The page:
Sometime in the 540s BCE, Cyrus must have conquered the Bactrians and the Sacae. According to Ctesias, when the Bactrians heard that Cyrus had treated Astyages with respect, they voluntarily submitted to them, implying that the Bactrians had been either subjects or allies to Astyages. After strengthening his influence over the eastern part of the Iranian Plateau, Cyrus turned his attention to the nomadic Sacae. He captured their king Amorges, but Amorges' wife Sparethra gathered an army of 300,000 men and 200,000 women and defeated Cyrus in battle. Cyrus released Amorges and the two kings became allies, attacking Lydia together. If this account is true, Cyrus may have conquered the Bactrians and the Sacae before conquering Lydia. Finally, Cyrus must have conquered the region of Armenia in the mid-6th century BCE, possibly installing his ally Tigranes Orontid as king of Armenia.


In 539 BCE Cyrus invaded the Babylonian Empire, following the banks of the Gyndes (Diyala) on his way to Babylon. He allegedly dug canals to divert the river's stream, making it easier to cross. Cyrus met and routed the Babylonian army in battle near Opis, where the Diyala flows into the Tigris. After this, the people of Sippar opened their gates to him without resistance.The Babylonian king Nabonidus fled, and Cyrus sent his servant Ugbaru, the governor of Gutium, to capture Babylon. Ugbaru captured the outer neighbourhoods of Babylon, with only the temple district of Esagil remaining under Babylonian control.After two weeks, Cyrus was welcomed into Babylon with festivities.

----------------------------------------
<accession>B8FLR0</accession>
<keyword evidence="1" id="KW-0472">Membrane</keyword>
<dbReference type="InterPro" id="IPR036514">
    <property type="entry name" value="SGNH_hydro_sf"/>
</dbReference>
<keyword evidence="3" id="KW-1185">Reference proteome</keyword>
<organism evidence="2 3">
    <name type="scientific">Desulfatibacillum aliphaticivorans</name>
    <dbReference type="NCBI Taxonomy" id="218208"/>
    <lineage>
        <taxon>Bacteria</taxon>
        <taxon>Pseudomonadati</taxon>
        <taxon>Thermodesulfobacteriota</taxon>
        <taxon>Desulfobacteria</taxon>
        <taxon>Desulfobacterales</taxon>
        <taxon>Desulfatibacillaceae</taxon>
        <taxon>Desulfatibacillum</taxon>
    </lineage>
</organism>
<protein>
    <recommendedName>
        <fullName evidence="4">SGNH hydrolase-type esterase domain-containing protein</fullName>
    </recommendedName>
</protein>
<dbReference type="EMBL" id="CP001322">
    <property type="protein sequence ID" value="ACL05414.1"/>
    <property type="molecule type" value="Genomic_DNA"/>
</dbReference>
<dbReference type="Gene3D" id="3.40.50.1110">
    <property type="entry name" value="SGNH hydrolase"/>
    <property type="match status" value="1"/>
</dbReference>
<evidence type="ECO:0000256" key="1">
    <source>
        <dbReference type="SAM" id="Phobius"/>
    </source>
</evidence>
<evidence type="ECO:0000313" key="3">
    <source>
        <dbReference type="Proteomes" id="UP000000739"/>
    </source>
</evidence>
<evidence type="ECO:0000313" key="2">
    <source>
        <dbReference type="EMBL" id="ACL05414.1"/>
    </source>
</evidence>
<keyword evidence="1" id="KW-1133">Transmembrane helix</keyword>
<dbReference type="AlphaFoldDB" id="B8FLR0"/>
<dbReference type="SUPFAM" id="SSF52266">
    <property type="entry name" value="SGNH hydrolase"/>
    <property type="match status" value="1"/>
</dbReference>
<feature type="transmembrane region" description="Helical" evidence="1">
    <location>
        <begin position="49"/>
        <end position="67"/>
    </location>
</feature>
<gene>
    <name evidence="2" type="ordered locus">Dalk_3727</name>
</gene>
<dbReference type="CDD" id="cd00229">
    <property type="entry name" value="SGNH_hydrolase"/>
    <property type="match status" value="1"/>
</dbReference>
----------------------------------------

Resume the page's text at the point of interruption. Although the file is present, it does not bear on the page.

With Babylon under Persian control, Cyrus could add the title 'king of Babylon' to his name. He inherited all the territories that had belonged to the Babylonian Empire, and he apparently had no trouble pacifying these regions. In fact, Harpagus may already have conquered much of the Mediterranean coast before Cyrus attacked Babylon. Cyrus now ruled over the fertile river valleys of Mesopotamia, in addition to the rich Mediterranean coast.


Not long after the conquest of Babylon, Cyrus commissioned a building inscription to be written in his name. This building inscription, better known as the Cyrus Cylinder, served to explain and justify Cyrus' conquest of Babylon to a Babylonian audience. The document appeals heavily to the Babylonian ideals of kingship. Nabonidus is described as an incompetent, godless king, while Cyrus is described as a divinely appointed saviour.
Cyrus Cylinder

Cyrus Cylinder

The Cyrus Cylinder starts off by claiming that Nabonidus neglected the cult of Marduk, the patron god of Babylon. Nabonidus did indeed prefer the moon god Sîn over the national god Marduk, so there may be some truth to this. Still, it is likely that the neglect of the cult of Marduk was strongly exaggerated. Nabonidus also imposed heavy labour on his people, perhaps in preparation for the Persian invasion. Marduk, feeling pity for the people of Babylon, searches all the lands for a truly righteous king, eventually choosing Cyrus of Anshan. Marduk leads Cyrus to victory against the Medes and helps him capture Babylon without a battle.
Cyrus then introduces himself first as a king of Babylon, a king of Anshan, a descendant of Teispes, and a favourite of Marduk.Cyrus claims that he has not pillaged the city, that he has not frightened anyone, that he had worshipped Marduk daily, and that he had freed the people of Babylon from the heavy labour that Nabonidus had imposed on them. Cyrus also claims to have returned the idols, that Nabonidus had brought to Babylon from temples all across Mesopotamia, back to their temples, along with their temple personnel. Cyrus finishes his speech with a prayer to Marduk and a description of his building activities.